Stock Your Pantry: 10 Flavourful Kitchen Essentials for Healthy Meals

Make room in your pantry for these spices, sauces, oils and flavourings that'll give your meals an added boost of nutrients 

Credit: Merlijn Hoek

Sesame seeds add crunch to salads as a healthy alternative to croutons

The key to healthy cooking is, of course, healthy ingredients. But how do you get the flavour you want without all the fat, sugar and salt contained in commercial condiments?

Here are 10 natural sources of flavour and nutrients that will maximize deliciousness and minimize post-meal regret.

Many of these items you can now get in your local organic healthfood or Asian/ethnic food section your neighbourhood grocery store.

1. Coconut Oil
Great for high temperature cooking or when you don’t want an olive oil taste to your meal (e.g. Asian and Indian recipes do not go well with olives!) This oil is comprised primarily of medium-chain triglycerides, which the body uses to produce energy instead of storing it as fat. It also contains anti-fungal caprylic acid and high amounts of lauric acid – an antiviral and antibacterial fatty acid.

2. Olive Oil
Not only is this Mediterranean staple abundant in antioxidants, it also contains the highest percentage of heart-healthy monounsaturated fat of any edible oil. Purchase high quality olive oil that is certified organic—it should have a slightly green grassy and peppery flavour, and you will come to know the difference in quality in your salad dressings and low to medium high heat cooking.

3. Miso
Made primarily from soybeans, miso also contains rice, barley or other grains. It’s fermented and has beneficial bacteria, so you don’t want to boil it. It’s a great source of low-calorie protein (2g of protein in a 30 cal (2 tsp) serving). Use as a soup base, or try a teaspoon in salad dressings and gravies.

4. Tamari
Like miso, tamari is a fermented soy food, and it shares many of miso’s nutritional properties, though it is available without wheat and has less salt than soy sauce. It has a high concentration antioxidants.

5. Rice Wine Vinegar
Another essential ingredient for Asian cooking and salads, sauces and marinades, this vinegar refreshes the palate, aids digestion and is a great food preservative (think tart and vibrant pickled ginger). Brown rice vinegar has a high concentration of essential amino acids.

6. Apple Cider Vinegar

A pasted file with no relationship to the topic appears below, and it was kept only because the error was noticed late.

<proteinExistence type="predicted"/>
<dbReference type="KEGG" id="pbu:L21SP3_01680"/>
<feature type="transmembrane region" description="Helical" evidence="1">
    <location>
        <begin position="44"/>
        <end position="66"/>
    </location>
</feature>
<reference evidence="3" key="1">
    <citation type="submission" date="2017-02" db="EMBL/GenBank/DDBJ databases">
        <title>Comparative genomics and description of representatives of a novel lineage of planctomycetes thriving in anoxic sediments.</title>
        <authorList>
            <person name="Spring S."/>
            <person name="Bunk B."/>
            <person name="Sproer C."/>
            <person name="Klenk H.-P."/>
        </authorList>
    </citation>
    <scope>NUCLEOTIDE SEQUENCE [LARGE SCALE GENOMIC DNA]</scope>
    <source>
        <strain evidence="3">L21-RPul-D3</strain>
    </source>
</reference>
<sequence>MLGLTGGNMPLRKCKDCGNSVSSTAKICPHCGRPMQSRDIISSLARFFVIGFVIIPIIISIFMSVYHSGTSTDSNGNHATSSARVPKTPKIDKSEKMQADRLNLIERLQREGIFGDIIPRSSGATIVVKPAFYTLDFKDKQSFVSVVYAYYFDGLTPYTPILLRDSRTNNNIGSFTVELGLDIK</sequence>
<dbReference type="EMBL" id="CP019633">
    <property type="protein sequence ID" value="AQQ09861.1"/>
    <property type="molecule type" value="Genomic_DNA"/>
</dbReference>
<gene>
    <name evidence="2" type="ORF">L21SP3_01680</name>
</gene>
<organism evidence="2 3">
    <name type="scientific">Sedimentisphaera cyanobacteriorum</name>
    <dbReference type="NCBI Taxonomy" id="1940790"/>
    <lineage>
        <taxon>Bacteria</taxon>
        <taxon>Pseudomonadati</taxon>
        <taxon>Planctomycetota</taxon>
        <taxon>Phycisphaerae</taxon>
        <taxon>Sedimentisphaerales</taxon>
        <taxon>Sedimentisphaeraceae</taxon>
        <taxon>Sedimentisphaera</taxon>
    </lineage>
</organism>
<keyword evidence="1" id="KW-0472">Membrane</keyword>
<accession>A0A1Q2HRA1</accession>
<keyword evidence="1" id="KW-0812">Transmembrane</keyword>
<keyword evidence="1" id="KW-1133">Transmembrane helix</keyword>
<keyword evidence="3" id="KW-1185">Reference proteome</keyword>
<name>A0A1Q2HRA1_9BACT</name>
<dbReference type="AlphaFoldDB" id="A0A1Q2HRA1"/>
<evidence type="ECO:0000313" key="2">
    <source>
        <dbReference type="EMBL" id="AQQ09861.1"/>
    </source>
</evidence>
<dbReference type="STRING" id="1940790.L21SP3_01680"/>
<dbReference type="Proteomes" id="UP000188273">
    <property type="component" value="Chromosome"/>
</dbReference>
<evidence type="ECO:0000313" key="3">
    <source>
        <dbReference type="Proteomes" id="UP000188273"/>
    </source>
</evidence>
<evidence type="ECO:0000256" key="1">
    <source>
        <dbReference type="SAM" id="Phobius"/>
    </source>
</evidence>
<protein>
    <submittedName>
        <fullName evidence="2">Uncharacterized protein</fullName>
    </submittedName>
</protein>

Made from fermented apples, apple cider vinegar adds a lot of potassium to salad dressing and sauces. It contains malic acid, which aids in digestion, so it’s acidic but, upon digestion, becomes alkaline forming.

7. Agave or Maple Syrup
Agave nectar is an excellent source of trace minerals and slow-release carbohydrate (90% fructose), so it doesn’t spike insulin. Use in place of other sweeteners and honey or maple syrup in baking.

8. Hemp Seeds
Sprinkle these on salads and hot cereal for some added protein.

9. Sesame Seeds
Sprinkle on greens for a healthy alternative to croutons.

10. Ume Plum Vinegar
For sprinkling on greens after cooking (increases absorption of vitamins, minerals and is nice and salty!) This is also a fantastic flavour enhancer; it really kicks up a soup/stew/sauce if it is missing something.

The following two items aren’t essential but make really fun additions to your kitchen:

Pomegranate Molasses
Very nice in salad dressings, meat marinades (especially lamb and beef) and barbeque sauces.

This seaweed is great for sautÈing in a little coconut oil and munching on, but it’s also wonderful sprinkled on salads in place of bacon (as if anything can replace bacon!) and on top of soups as a crispy, healthy garnish.

Both a naturopathic physician and chef, Dr. Heidi Lescanec is passionate about good food, nutrition and the art of creating nourishing and beautiful meals. She has cooked for backcountry lodges, retreat centres, the movie industry and at Hollyhock Retreat Centre on Cortes Island. Heidi offers workshops in Vancouver and on Cortes Island through the Hollyhock Foundation. For more info, check her website or

She will be teaching a class on gluten-free baking in Vancouver on June 30.